Faculty Profiles

Michael S. Kang

Michael S. Kang

Professor of Law

Areas of Expertise

Courts and Judges, Business Associations, Election Law, Politics and Democratic Governance

Curriculum Vitae

Assistant: Daniel Kim

Michael S. Kang's research focuses on issues of election law, voting and race, shareholder voting, and political science. His work has been published by the Yale Law JournalNYU Law Review, and Michigan Law Review, among others. Professor Kang also serves as co-editor of the book series Cambridge Studies in Election Law and Democracy and co-authored a chapter for the first book in the series, "Race, Reform, and Regulation of the Electoral Process." Professor Kang visited Cornell Law School during the 2008 spring semester and Harvard Law School during the 2009 spring semester.

Professor Kang received his BA and JD from the University of Chicago, where he served as technical editor of the University of Chicago Law Review and graduated Order of the Coif. He received an MA from the University of Illinois and his PhD in government from Harvard University. After law school, Professor Kang clerked for Judge Michael S. Kanne of the US Court of Appeals for the Seventh Circuit and worked in private practice at Ropes & Gray in Boston before joining the Emory Law faculty in 2004.

Education: BA, JD, University of Chicago; MA, University of Ilinois; PhD, Harvard University

Journal Articles

"Attacking Judicial Elections," 114 Michigan Law Review (forthcoming 2016) (with Joanna Shepherd).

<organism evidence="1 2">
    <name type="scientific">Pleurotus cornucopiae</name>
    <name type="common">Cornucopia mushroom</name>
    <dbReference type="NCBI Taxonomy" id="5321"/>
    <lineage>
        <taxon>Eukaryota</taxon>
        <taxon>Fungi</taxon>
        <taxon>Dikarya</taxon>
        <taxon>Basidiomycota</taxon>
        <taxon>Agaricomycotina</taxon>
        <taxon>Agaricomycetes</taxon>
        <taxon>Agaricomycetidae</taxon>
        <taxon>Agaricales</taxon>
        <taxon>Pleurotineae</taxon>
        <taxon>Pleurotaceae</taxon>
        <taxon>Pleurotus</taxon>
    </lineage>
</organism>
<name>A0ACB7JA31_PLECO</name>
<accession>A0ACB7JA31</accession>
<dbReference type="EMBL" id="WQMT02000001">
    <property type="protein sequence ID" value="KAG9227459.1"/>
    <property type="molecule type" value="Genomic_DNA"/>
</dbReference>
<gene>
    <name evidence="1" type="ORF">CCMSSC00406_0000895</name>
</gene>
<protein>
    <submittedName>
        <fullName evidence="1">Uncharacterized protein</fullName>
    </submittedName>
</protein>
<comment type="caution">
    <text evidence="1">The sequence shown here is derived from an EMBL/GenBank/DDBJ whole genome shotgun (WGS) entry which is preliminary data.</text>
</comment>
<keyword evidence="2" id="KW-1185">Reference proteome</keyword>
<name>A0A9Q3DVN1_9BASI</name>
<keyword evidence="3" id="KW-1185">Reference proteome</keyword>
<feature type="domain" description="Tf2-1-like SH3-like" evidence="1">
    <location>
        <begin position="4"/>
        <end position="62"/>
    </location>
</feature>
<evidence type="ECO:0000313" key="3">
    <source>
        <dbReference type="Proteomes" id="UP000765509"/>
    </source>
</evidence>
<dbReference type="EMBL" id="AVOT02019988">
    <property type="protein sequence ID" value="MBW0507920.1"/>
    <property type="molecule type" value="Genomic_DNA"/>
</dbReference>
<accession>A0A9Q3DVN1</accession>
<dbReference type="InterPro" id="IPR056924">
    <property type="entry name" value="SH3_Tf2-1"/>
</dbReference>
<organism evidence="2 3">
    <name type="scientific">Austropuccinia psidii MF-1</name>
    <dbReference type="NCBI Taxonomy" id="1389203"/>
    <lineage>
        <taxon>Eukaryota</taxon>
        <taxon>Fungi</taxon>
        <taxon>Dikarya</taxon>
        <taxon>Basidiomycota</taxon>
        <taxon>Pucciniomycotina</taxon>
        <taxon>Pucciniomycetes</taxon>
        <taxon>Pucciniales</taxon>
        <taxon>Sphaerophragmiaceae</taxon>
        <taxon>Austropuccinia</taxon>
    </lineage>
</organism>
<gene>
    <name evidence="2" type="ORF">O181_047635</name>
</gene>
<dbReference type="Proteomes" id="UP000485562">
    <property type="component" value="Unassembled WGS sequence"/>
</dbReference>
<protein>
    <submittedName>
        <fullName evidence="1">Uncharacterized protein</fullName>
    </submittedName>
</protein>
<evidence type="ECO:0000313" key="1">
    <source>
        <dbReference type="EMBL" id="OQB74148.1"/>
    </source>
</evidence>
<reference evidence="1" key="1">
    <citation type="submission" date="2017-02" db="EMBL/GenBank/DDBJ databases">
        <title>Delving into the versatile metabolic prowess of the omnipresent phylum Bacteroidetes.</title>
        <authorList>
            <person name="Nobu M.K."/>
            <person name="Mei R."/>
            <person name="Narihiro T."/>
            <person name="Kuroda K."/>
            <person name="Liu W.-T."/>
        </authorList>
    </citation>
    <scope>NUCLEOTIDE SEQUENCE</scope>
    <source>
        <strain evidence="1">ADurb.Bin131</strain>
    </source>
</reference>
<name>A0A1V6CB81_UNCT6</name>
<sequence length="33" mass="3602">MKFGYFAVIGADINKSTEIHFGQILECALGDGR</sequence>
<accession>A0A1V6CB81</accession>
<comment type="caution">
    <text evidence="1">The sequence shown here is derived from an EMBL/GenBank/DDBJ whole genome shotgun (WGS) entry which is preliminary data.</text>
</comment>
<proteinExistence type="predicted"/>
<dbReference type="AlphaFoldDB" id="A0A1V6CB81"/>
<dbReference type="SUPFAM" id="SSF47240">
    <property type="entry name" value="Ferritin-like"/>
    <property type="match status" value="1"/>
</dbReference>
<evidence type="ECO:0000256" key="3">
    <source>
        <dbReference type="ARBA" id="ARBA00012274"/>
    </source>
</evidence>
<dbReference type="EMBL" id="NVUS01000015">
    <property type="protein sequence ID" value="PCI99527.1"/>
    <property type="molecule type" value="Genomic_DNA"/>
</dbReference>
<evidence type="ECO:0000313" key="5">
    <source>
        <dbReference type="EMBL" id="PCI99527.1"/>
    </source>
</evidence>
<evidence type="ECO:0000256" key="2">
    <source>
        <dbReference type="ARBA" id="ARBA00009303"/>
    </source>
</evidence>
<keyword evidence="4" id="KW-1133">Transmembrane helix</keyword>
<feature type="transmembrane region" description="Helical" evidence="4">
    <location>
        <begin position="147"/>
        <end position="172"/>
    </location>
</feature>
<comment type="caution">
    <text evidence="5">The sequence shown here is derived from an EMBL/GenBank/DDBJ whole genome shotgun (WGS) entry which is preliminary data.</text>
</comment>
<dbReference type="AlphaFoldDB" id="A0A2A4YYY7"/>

"The Brave New World of Party Campaign Finance," 101 Cornell Law Review (forthcoming 2015).

"Sore Loser Laws and Congressional Polarization," 39 Legis. Stud. Q. (forthcoming 2014) (with Barry Burden & Bradley Jones).

"Party-Based Corruption and McCutcheon," 108 Northwestern Law Review Colloquium (forthcoming 2014).

"Campaign Disclosure and Direct Democracy," 97 Minnesota Law Review 1700 (2013).

"The Partisan Foundations of Judicial Campaign Finance," 86 Southern California Law Review 1239 (2013).

"The Year of the Super PAC," 81 Georgia Washington Law Review 1902 (2013) - Symposium.

"The Hydraulics and Politics of Party Regulation," 91 Iowa Law Review 131 (2005).

"From Broadcasting to Narrowcasting: The Emerging Challenge for Campaign Finance Law," 73 George Washington Law Review 1070 (2004). 

"Democratizing Direct Democracy: Restoring Voter Competence through Heuristic Cues and Disclosure Plus," 50 UCLA Law Review 1141 (2002).

"Don't Tell Juries about Statutory Damage Caps: The Merits of Nondisclosure," 66 University of Chicago Law Review 469 (1999).

Panel Discussions and Presentations

  • “The Brave New World of Party Campaign Finance” (Florida State Law Review Symposium) Tallahassee, Florida, March 27, 2015 and Keller Center for the Study of the 1st Amendment at the University of Colorado-Boulder on April 13, 2015, and at a public law workshop at Columbia Law School in New York City on April 3, 2015.
  • "State and Local Elections in Court: Mixing it Up," 13th Annual Richard E. Nelson Symposium, University of Florida, Levin College of Law, February 7, 2014
  • "The Future of Campaign Finance," George Washington Law Symposium on Political Law. November 16, 2012.  Participants:  Prof. Richard Briffault (Columbia); Eliza Newlin Carney (Roll Call); Prof. Michael Kang (Emory); Trevor Potter (Campaign Legal Center); Prof. Brad Smith (Capital University).
  • "Do Partisan Primaries Serve the Public Interest?" A COMPASS Conversation, co-sponsored by the Bipartisan Policy Center, Ohio State University.
  • Work referenced in "Why Politicians Who Lose a Primary Can't Win a General Election," Washington Monthly, September 30, 2013.

Radio Interviews